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Int J Sports Med. 2016 Apr;37(4):261-6. doi: 10.1055/s-0035-1569284. Epub 2016 Feb 2.

Cardiorespiratory Fitness and Metabolic Syndrome in Postmenopausal African-American Women.

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Georgetown Lombardi Comprehensive Cancer Center, Office of Minority Health & Health Disparities Research, Washington, United States.
Georgetown Lombardi Comprehensive Cancer Center, Georgetown University Medical Center, Washington, United States.
HealthCare Interactive, Inc, HealthCare Interactive, Inc, Glenwood, United States.
Department of Kinesiology, University of Maryland, College Park, United States.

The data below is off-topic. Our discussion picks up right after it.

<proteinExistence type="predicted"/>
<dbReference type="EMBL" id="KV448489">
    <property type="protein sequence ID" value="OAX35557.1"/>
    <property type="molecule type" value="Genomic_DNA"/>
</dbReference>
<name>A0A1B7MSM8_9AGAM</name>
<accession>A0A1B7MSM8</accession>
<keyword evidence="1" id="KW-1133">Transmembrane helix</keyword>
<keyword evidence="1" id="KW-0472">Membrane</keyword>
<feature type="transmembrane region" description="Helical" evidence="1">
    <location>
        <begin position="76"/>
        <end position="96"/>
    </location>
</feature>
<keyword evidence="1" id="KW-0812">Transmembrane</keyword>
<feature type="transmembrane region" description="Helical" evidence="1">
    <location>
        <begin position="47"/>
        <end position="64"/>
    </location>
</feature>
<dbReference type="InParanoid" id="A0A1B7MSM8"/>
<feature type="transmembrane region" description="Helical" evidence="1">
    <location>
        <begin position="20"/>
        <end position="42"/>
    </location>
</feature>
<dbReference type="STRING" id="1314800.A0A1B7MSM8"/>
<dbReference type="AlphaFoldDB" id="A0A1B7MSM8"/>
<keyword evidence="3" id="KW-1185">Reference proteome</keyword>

We examined the association of cardiorespiratory fitness with metabolic syndrome in overweight/obese postmenopausal African-American women. Pooled baseline data on 170 African-American women from 2 exercise trials were examined. Metabolic syndrome was defined as at least 3 of the following: abdominal obesity, glucose intolerance, hypertension, low high-density lipoprotein cholesterol (HDL-C), and high triglycerides. Cardiorespiratory fitness (VO2peak) was determined using the Bruce treadmill protocol and categorized as: Very Low (VLCRF<18 mL·kg(-1) min(-1)), Low (LCRF=18.0-220-22-22.0 mL·kg(-1) min(-1)), and Moderate (MCRF>22.0 mL·kg(-1) min(-1)). Associations of metabolic syndrome with cardiorespiratory fitness were analyzed using one-way ANOVA and linear regression. VO2peak was significantly lower in the VLCRF compared to the MCRF group. Lower cardiorespiratory fitness was associated with higher prevalence of metabolic syndrome, abdominal obesity, hypertriglyceridemia, and low HDL among overweight/obese postmenopausal African-American women. In fully adjusted models, higher waist circumference and triglycerides were associated with lower VO2peak levels (P<0.01) and higher HDL-C was associated with higher VO2peak levels (P=0.03). Overweight/obese postmenopausal African-American women with very low cardiorespiratory fitness are more likely to have metabolic syndrome, higher body mass index, and unhealthier levels of certain metabolic syndrome components than women with moderate cardiorespiratory fitness.

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